“My whole body was overflowing with light and electricity again.” Edward says of his first real kiss with Bella. What was your real first kiss like and, if I’m not indiscreet, who was the recipient?
I’m not going to name names, but my first real kiss was kind of funny. I didn’t date a lot in high school, and so I’d never kissed anyone before I got to college. Some girlfriends were indiscreet and it got around that I was a member of the “virgin lips club,” as they called it. I was teased about this, although fairly gently, but I wasn’t really super sensitive about it. After a night of some friendly ribbing during a card game, a very cute boy took me aside and offered to teach me to kiss. I took him up on that. It definitely wasn’t a life changing, soulmate situation, but it was a lot of fun. Edward’s first kiss was much more meaningful.
I know you are a great lover of music. Do you recommend a song or a group for these strange days?
Maybe because these days are strange, my mood is all over the place, and there are lots of different kinds of songs that appeal to me. A few bands that I’ve been listening to most: Wintersleep, Temples, Beach House, etc.
The story is about impossible and immortal love. Do you have a romantic soul?
Mostly, I would categorize myself as a pessimistic realist. My theory is that if you always expect the worst, you’re usually pleasantly surprised. But I do love fictional romance. Fiction is really the only place for good romance. It doesn’t ever work that way in the real world.
Did you ever face impossible love as a teenager?
I would say that finding love as a teenager was the impossible part. I didn’t date much at all in high school, and the few dating experiences I did have were not very romantic. I got my romance in books then, too.
What fascinates you the most with vampires? Do they still fascinate you, after all the work you have done on the theme?
I didn’t choose the vampires, they chose me. I guess my subconscious was more fascinated with them than my conscious mind realized. So, as it was my subconscious that gifted me the story, I can’t be 100% sure what it was about vampires that appealed. I would guess it was the duality of vampires: they’re dangerous enough to be truly frightening, but at the same time they have all these desirable qualities: they’re beautiful, they’re immortal, they’re powerful. Things we all want, but with a heavy price tag attached. I do still enjoy my personal mythology of vampires, but I wouldn’t say I was “fascinated.” It’s now a comfortable place, with well-established rules.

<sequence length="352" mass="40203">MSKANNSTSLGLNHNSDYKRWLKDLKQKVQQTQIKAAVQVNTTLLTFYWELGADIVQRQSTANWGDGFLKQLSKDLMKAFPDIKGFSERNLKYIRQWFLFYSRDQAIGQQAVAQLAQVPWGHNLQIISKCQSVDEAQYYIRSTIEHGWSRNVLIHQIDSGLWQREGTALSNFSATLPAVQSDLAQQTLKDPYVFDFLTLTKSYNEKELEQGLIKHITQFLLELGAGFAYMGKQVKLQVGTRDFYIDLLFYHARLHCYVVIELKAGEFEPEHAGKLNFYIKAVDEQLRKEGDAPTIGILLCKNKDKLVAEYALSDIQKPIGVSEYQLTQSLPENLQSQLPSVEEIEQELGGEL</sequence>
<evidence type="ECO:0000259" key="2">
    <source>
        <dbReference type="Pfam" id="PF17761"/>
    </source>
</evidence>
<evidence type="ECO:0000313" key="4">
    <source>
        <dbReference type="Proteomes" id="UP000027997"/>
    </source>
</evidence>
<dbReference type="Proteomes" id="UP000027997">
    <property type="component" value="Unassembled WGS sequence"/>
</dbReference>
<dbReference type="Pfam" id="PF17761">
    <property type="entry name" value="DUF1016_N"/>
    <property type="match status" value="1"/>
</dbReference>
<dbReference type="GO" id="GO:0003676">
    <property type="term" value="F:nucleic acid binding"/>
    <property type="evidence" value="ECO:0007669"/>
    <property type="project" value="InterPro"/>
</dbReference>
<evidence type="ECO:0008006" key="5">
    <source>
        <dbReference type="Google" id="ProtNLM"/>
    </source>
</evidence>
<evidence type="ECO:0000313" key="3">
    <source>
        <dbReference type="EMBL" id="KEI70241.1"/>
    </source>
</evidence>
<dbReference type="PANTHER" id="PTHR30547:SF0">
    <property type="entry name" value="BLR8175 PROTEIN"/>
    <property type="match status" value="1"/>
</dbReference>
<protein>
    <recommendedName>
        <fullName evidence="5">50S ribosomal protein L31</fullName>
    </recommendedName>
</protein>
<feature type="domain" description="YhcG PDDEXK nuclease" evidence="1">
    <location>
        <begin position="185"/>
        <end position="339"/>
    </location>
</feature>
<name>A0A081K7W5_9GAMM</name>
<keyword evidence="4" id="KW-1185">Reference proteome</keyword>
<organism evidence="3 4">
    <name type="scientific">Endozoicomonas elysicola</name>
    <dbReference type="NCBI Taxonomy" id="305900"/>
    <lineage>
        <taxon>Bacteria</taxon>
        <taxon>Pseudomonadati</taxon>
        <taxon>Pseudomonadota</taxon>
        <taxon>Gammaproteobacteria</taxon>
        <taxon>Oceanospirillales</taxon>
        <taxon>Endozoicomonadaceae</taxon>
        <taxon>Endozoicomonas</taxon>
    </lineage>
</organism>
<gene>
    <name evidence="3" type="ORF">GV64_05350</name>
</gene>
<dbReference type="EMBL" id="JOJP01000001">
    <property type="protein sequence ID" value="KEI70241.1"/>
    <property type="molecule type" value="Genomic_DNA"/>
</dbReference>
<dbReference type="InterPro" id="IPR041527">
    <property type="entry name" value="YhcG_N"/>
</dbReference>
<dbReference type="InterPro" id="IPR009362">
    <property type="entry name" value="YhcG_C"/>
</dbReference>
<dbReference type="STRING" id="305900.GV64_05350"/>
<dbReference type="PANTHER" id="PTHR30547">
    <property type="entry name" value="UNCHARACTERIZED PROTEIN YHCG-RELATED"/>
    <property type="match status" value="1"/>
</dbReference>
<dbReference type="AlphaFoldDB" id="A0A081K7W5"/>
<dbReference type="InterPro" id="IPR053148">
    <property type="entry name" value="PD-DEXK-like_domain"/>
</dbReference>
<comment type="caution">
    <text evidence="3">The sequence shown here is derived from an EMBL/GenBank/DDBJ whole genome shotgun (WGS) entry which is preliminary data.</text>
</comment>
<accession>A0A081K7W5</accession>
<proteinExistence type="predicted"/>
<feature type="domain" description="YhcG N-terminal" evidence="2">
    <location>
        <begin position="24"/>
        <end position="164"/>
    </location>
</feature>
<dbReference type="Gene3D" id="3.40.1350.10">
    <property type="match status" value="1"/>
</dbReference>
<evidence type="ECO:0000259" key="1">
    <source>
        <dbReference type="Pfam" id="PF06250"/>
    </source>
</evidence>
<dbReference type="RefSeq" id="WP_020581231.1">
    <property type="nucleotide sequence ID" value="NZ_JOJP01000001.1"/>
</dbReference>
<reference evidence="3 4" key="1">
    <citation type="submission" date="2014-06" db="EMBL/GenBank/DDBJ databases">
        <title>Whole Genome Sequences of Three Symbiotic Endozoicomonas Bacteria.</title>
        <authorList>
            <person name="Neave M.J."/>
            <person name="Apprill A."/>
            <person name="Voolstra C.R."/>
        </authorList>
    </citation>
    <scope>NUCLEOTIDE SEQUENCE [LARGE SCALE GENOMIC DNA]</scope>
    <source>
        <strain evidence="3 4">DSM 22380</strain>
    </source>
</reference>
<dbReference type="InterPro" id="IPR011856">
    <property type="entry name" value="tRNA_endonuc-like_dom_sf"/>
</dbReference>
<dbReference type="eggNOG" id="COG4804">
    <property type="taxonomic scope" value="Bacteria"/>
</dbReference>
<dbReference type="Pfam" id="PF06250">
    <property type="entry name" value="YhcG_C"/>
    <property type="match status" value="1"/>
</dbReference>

Growing up, did you have a favorite library or bookstore?
My first library was a tiny little box in north Phoenix that no longer exists. I remember checking out picture books there; my favorite book to get again and again was The Lonely Doll by Dare Wright. I loved the photograph illustrations. The city built a bigger library when I was nine, the Mesquite Library, and that became my favorite place in the world. That was where I first got my hands on L.M. Montgomery’s books and Frances Hodgson Burnett’s books and Paula Danziger’s books and etc. My mom would take me and my siblings there once every two weeks. I was always the one who had to be dragged out. I would check out the maximum number of books allowed, and I would usually read them twice before I had to return them. My favorites I would read three or four times. If I could have lived in that library I would have.
The feeling of connecting to a book or to a protagonist can be a powerful thing to experience when you’re young. As a teen, was there a book or a fictional character you felt a particularly strong connection with?